Activism and social movements have found a new home in the ever-changing digital age. While protests, campaigns and word-of-mouth are still valid and commonly used methods of working to create change in the world, social media has added a new dimension in allowing people to contribute to movements and show their support for things they believe in.
In May, when the Black Lives Matter Movement was once again brought to the forefront of America’s attention after the tragic deaths of George Floyd and Breonna Taylor, social media found a new purpose. Feeds and timelines on popular platforms, such as Twitter and Instagram, were flooded with posts being shared or reposted in support of the movement.
Ranging from posts containing the facts about the recent events to sharing the horrific videos of the retaliation from the police during peaceful protests across the country, BLM received support and attention from millions of people, not only in America but across the globe.
Gone were the typical spring break pictures, selfies and reminiscing on past trips. Social media was turned into a weapon of change.
But what does sharing a post to your Instagram story really do?
On #BlackOutTuesday, a day organized by the music industry to protest racism and police brutality, millions of people posted a simple black square in solidarity with the movement. From celebrities to ordinary people, Instagram was flooded with spreading awareness.
However, after this, arguably a day many participated in for “clout,” or to show support but not do anything beyond this one post, a large amount of the population simply stopped caring about being part of the activism working against racism in our country.
There is no denying that sharing posts on one’s Instagram story or actively tweeting about a social issue does bring attention to the movement and shows one’s support, but that is only the first, minor step in truly working towards making a difference.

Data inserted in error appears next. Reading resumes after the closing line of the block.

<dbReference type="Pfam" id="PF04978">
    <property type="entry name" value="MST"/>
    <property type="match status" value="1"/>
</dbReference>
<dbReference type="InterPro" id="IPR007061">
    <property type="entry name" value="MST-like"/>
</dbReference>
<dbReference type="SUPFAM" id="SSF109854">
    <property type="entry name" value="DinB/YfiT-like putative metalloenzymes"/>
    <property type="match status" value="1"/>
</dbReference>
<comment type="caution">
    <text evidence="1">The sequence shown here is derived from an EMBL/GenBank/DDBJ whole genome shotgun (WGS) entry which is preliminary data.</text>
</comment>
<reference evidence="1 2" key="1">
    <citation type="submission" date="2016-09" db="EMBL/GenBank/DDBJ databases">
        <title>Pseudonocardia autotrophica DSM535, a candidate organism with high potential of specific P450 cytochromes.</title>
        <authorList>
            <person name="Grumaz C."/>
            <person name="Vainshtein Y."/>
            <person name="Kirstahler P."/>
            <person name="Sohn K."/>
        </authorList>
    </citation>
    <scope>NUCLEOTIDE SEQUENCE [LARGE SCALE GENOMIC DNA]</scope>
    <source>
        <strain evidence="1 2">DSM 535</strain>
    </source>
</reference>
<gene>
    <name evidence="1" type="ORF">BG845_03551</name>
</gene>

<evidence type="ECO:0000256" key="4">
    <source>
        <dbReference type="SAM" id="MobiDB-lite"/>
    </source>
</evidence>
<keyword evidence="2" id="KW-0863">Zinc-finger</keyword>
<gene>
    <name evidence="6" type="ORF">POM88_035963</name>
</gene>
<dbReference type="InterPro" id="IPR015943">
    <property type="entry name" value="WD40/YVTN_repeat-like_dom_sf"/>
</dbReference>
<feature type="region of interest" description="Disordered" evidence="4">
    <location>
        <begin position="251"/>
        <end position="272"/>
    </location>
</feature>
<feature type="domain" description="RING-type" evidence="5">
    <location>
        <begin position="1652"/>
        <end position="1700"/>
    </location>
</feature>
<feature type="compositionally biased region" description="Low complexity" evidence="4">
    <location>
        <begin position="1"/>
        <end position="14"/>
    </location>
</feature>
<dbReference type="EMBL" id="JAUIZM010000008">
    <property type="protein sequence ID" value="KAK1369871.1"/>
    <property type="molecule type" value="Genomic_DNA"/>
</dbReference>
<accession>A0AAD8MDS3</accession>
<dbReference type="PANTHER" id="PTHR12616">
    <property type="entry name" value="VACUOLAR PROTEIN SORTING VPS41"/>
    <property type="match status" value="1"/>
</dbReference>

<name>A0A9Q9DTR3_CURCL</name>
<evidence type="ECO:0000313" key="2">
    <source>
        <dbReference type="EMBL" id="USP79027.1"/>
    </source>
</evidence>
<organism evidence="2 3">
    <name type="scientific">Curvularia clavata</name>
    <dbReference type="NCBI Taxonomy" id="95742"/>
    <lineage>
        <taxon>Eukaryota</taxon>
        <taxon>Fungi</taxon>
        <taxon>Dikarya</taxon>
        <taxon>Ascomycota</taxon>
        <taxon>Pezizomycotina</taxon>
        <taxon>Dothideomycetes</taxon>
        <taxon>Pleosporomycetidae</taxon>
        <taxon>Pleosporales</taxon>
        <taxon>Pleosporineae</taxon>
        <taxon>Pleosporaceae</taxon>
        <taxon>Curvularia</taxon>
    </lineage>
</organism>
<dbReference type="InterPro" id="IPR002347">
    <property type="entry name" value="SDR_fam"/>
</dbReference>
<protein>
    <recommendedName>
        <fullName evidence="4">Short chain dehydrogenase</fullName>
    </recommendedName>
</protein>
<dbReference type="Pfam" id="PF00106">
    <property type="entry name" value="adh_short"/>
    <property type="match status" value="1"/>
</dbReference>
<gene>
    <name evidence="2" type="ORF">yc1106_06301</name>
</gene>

Holding conversations with friends and family about topics or issues going on the world helps educate others about one’s beliefs and opens up new perspectives that others may have not seen before.
Safely participating in local protests or fundraisers related to the particular social issues one cares about is another large step that can get individuals actively involved with fighting for change. Donating to national or local organizations, and sharing what one has done, is another way to actively play a role in taking action for an issue one may feel strongly about.
There is no amount of participation too small.
Signing petitions became a widely popular course of action to show support when social justice began the unintentional online campaign for BLM. Since then, petitions through the Internet have become available for everything from abolishing ICE or saving Planned Parenthood. It only takes seconds to sign and share with friends, and many of these petitions are responsible for change on many issues.
Social media does play a crucial role in social movements and change. Spreading awareness through one’s online presence is a incredible idea that came to be in only the last few years.
That simple post might plant the thought in someone’s mind who had never thought of an issue before or will start a conversation with one of their friends.
There are several benefits to using the wide expanse of social media and the Internet in terms of showing support for a cause.
Next time, one absentmindedly posts something to their story or newsfeed on social media, they may be prompted to think about the meaning behind their actions and going beyond a single post toward creating tangible change.